New Insights from Weekly Events Email

I’m in charge of putting together our weekly events emails. As such, I’m interested in discovering patterns, developing hypotheses, and testing my theories. All in the name of providing a more useful experience for our patrons. Each quarter I do an analysis to look for new insights, check out the answers to my questions, and ask library stakeholders for guidance on what we should test next.

Our findings for April to June:
* Do email opens go up if we send emails to low open users on Thursdays as opposed to Friday? The six-week test showed that it doesn’t make a difference.
* Out of the two subject lines we test each week across three segments, two segments usually choose the same one.
* Opens decreased in the spring, but not as drastically as I thought.
* New subscribers’ open and click-through rates dropped drastically from winter to spring.
* Email unsubscribes and bounces decreased. The numbers are small, so it looks very impressive to say “We had a 26% decline in unsubscribes!”
* We’re gaining email subscribers thanks to the form on our website.
* People do scroll all the way to the Did You Knows. We know this thanks to the click-through rate which is comparable to items higher up in the email.

Next round I’m thinking about testing:
* Does the age category of the featured event affect unsubscribe rates? I believe the answer is yes, but am eager to see if that theory proves true.

Of course, I need to look at this from a longer perspective as well. Perhaps in December, when things usually slow down, I can compare some of my numbers loosely to the 2013-2016 numbers.

Tasks of a Publicity Manager

Next month will mark one-year since I transitioned from UX Librarian to Publicity Manager. I spent the first few weeks meeting with staff to learn what they thought I should be doing in my role. I then went on vacation for a couple weeks, so it wasn’t until October that I really began active work in my new job.

There are some differences between my work as a new UX librarian to where I am now. The most noticeable is that I used to have lots of flexibility in my schedule. If you talked to me on Monday or Tuesday, I could probably fit you in that week. I only looked one week out at the tasks I had to accomplish. Now, my schedule is filling up 3-4 weeks in advance. I’m trying to protect a precious hour every day for sudden requests. Unfortunately, those five empty hours usually get taken up a few days in advance. I moved to that system of “grace time” back in February — two months before my boss asked me if I had built in such time. :-)

I’m using Asana and Google Calendar to maintain my sanity. Thanks to the repetition of many tasks, as soon as I complete it, I add it right back for the next round for the following month. So my to-do list technically never gets any shorter.

Without further ado, here are the main tasks I do as the Publicity Manager:

* Watch and report on stats/analytics
* Look for how the Library is mentioned online and in printed newspapers
* Plan actions based upon those reports
* Meet with staff to help them develop their publicity items (and often, just brainstorm things out to their final conclusion as we look for trouble spots to take care of in advance. I did this as a UX librarian too)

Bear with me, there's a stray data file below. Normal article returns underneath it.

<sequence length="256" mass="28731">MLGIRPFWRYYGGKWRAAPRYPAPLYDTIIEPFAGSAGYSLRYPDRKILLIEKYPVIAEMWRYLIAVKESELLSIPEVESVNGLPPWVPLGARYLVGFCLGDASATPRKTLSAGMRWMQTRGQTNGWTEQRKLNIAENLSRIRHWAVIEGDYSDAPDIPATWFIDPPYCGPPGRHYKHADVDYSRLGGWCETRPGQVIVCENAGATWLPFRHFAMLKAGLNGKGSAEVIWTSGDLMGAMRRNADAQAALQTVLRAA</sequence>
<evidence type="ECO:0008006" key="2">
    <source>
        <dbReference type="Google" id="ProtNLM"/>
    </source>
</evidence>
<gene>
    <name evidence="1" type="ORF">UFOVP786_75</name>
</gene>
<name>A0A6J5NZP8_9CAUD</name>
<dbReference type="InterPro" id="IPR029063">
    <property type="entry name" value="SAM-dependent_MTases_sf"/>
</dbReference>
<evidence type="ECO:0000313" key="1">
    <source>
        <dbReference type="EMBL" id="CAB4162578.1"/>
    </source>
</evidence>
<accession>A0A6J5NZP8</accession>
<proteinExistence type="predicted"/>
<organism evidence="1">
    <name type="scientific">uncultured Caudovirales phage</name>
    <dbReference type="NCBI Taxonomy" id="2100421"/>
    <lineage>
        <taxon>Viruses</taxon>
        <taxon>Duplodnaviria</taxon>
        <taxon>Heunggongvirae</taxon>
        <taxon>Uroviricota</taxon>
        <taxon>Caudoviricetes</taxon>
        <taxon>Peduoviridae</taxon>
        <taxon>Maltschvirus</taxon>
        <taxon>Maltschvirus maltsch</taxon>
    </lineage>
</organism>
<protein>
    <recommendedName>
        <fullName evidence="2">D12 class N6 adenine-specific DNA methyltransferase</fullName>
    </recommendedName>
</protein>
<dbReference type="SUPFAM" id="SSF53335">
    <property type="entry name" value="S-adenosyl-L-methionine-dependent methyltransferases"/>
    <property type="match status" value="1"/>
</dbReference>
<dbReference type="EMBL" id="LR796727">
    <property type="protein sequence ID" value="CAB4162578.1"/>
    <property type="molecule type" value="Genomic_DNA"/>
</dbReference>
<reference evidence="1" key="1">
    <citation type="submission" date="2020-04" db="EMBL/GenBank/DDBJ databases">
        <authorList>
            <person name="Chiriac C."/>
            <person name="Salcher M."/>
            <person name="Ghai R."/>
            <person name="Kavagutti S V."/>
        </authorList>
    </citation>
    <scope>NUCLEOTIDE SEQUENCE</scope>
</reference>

* Document formal publicity plans based upon those meetings
* Create publicity items (even with the help of staff, there’s still not enough hands to fulfill all our dreams)
* Monitor staff’s progress on their projects and remind them to send me their materials
* Make content for social media (text, images, find/make gifs, videos)
* Find time to do research for my own projects
* Learn new publicity techniques and keep up with software changes

I’m curious as to how my role will continue to change in the coming year. I’ve got a few ideas on what key tasks I want to accomplish.

Note: that’s a photo of my desk from December. I now have a bulletin board covered in persona index cards, terrariums, printed out reports and projects, and inspiration pieces.

Planning Overall Library Program Themes for the Year

One of my jobs as publicity manager is to help departments find opportunities to work together on programs and services. As such, I found out their general program themes for the year. I then grouped these together in our wiki under two organizational schemes: by department and by season.

The information is pretty general so it remains flexible. For instance: Summer Reading Kick-Off: June. It doesn’t list the program theme or the actual start date. I arranged the seasonal information by ABC order. By department, by time.

I then immediately made use of the new resource by linking to it in an email for publicity planning, “Need help thinking ahead as to what we’ll be up to in this time period? View the seasonal program guide.”

Self-Evaluation on Publicity Management

I met with one of the assistant directors today about publicity. The meeting was triggered by a self-evaluation I had sent staff a month ago. When I became the Publicity Manager, I sought to find out what people wanted from a PM. I carefully took notes then typed it up. After six months, I then went through and evaluated where we stood on those requests. Outstanding issues were marked in red. Those hold ups could be because I haven’t gotten to it or cannot be accomplished due to technical, funding, or staffing reasons.

Today’s meeting was an hour long. I’m happy to say that most of the things we discussed were things I could answer with an outlined plan. Several projects were already in the works with scheduled meetings to move forward on. I’m happy that I was able to anticipate some of the requests ahead of time.

My sixth anniversary is next month, so this feels like a good place to end this fiscal year.

Understanding Our Patrons Presentation